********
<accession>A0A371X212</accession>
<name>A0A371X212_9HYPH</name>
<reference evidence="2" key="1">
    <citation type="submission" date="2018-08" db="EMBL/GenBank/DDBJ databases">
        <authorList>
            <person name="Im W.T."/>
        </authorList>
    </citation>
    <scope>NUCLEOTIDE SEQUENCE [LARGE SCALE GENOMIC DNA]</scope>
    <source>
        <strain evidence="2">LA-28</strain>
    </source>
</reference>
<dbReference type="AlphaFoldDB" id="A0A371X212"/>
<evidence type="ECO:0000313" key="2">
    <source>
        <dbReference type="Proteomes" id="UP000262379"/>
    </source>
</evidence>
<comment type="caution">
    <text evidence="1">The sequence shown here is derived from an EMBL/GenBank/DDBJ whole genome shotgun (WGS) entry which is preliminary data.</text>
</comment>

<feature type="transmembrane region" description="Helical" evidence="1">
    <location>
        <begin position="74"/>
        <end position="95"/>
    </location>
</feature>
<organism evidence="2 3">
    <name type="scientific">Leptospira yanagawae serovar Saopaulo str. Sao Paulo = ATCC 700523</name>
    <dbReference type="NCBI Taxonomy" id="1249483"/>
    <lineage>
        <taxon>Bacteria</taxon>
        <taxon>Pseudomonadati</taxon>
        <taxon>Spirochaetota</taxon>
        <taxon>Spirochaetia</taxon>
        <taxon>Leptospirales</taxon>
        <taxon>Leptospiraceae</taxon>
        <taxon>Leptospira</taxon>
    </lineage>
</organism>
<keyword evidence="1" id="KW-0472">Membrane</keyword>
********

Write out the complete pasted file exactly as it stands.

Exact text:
<accession>A0A371X212</accession>
<name>A0A371X212_9HYPH</name>
<reference evidence="2" key="1">
    <citation type="submission" date="2018-08" db="EMBL/GenBank/DDBJ databases">
        <authorList>
            <person name="Im W.T."/>
        </authorList>
    </citation>
    <scope>NUCLEOTIDE SEQUENCE [LARGE SCALE GENOMIC DNA]</scope>
    <source>
        <strain evidence="2">LA-28</strain>
    </source>
</reference>
<dbReference type="AlphaFoldDB" id="A0A371X212"/>
<evidence type="ECO:0000313" key="2">
    <source>
        <dbReference type="Proteomes" id="UP000262379"/>
    </source>
</evidence>
<comment type="caution">
    <text evidence="1">The sequence shown here is derived from an EMBL/GenBank/DDBJ whole genome shotgun (WGS) entry which is preliminary data.</text>
</comment>

<feature type="transmembrane region" description="Helical" evidence="1">
    <location>
        <begin position="74"/>
        <end position="95"/>
    </location>
</feature>
<organism evidence="2 3">
    <name type="scientific">Leptospira yanagawae serovar Saopaulo str. Sao Paulo = ATCC 700523</name>
    <dbReference type="NCBI Taxonomy" id="1249483"/>
    <lineage>
        <taxon>Bacteria</taxon>
        <taxon>Pseudomonadati</taxon>
        <taxon>Spirochaetota</taxon>
        <taxon>Spirochaetia</taxon>
        <taxon>Leptospirales</taxon>
        <taxon>Leptospiraceae</taxon>
        <taxon>Leptospira</taxon>
    </lineage>
</organism>
<keyword evidence="1" id="KW-0472">Membrane</keyword>